Date of Award


Degree Name

PhD Nursing

Dissertation Committee

Joseph F. Burkard, DNSc, CRNA, Chairperson; Ruth A. Bush, PhD, MPH, FAMIA; Sarah E. Giron, PhD, CRNA


surgical delay, operating room, patient-specific, acuity, disparity


The high cost of healthcare is driving the search for more efficient practice, especially in high-stakes locations like the operating room. In addition to financial losses, patients suffer physical and emotional distress, including an increased risk of morbidity or mortality when surgical cases are delayed due to inefficiency. While patient-related causes of delay have been implicated, it is unclear which specific factors are most significant. This study aimed to identify specific patient factors correlated with surgical delay and develop a predictive risk algorithm that describes the relationship between patient-specific factors and surgical delay.

A retrospective review of 36,543 patients’ charts who underwent surgery at a large academic hospital over a 5-year period was conducted. Patient-specific factors, including demographics, insurance type, proximity to the hospital, anesthesia type, American Society of Anesthesiologists (ASA) classification, system-specific comorbidities, and medication usage, were identified. Bivariate analysis using chi-square analysis was conducted to determine if any of these factors were significantly correlated with surgical delay. The significant patient-specific factors were entered into a logistic regression model.

Black race, ASA =>3, renal failure, insulin, steroid, and several surgical specialties (colorectal, gynecologic oncology, hepatobiliary, neurosurgery, ophthalmology, and plastic surgery) were associated with an increased odds of surgical delay in this sample. Obesity, general anesthesia, and cardiovascular anesthesia were associated with a decreased odds of surgical delay. The model explains approximately 3.8-5.3% of surgical delays in this sample. The overall predictive rate of the model was 57.1%. Despite previous studies attributing a significant amount of surgical delay to patient factors, reasons other than patient factors were responsible for 94-95% of surgical delay in this sample. Further research in other populations or studies using different methods such as a prospective approach are necessary to fully understand the role of patient-specific factors in surgical delay. On the other hand, the power of this study permitted the discovery of seemingly small disparities that are nonetheless clinically significant. This study demonstrates that there are certain types of patients more at risk for surgical delay and therefore a diminished access to care.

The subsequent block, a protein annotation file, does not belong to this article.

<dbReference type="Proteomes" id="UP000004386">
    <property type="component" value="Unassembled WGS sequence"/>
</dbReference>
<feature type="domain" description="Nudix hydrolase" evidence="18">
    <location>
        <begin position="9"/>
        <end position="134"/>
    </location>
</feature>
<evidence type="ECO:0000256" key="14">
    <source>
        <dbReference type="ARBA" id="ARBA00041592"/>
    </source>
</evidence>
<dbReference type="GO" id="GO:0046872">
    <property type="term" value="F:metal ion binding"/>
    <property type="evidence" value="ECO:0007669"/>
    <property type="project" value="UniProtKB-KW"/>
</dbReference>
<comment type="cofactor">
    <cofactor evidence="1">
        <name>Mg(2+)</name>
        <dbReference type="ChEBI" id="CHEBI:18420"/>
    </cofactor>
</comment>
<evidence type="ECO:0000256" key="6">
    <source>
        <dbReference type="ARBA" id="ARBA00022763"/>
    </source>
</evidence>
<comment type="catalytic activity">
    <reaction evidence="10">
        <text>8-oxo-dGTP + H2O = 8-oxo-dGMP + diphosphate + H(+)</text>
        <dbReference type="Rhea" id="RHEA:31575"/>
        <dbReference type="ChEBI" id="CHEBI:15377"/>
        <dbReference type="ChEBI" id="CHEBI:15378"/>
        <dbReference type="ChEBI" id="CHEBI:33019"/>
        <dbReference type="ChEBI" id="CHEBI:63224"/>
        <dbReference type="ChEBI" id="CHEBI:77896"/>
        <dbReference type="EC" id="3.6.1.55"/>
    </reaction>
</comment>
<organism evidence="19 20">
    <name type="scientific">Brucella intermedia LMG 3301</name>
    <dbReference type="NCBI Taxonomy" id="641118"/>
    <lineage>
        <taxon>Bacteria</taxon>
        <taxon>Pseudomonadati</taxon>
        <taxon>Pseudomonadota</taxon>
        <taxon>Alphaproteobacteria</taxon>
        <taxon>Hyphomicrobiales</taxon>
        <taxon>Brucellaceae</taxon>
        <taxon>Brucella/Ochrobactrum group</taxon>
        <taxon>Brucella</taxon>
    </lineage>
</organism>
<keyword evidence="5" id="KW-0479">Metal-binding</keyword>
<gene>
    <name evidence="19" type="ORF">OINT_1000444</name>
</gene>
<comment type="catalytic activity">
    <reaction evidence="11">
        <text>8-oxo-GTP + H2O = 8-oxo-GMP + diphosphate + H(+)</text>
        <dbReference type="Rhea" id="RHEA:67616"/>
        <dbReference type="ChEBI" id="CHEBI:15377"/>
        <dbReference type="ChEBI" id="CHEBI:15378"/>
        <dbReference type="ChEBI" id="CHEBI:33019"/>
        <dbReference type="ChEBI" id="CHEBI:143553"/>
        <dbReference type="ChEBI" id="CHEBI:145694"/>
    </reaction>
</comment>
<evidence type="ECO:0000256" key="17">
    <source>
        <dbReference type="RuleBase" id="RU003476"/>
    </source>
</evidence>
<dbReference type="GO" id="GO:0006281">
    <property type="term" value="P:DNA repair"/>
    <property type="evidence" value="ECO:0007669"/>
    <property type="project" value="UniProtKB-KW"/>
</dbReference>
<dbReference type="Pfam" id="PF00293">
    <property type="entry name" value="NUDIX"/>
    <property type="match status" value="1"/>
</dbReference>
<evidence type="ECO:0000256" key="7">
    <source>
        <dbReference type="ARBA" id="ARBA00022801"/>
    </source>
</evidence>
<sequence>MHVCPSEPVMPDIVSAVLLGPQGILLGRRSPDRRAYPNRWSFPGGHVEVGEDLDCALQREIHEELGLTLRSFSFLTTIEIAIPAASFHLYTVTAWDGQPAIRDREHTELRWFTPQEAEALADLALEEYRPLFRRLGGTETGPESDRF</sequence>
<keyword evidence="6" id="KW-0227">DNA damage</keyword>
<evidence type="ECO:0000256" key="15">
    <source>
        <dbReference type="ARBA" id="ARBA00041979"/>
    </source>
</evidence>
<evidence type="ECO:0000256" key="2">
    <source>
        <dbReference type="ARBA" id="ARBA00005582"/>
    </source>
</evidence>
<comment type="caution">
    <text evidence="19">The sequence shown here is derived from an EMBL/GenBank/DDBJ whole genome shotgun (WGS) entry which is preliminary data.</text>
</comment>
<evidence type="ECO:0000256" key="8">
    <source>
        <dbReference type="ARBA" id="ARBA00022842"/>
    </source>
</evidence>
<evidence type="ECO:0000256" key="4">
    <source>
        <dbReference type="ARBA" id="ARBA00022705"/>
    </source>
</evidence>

Document Type

Dissertation: Open Access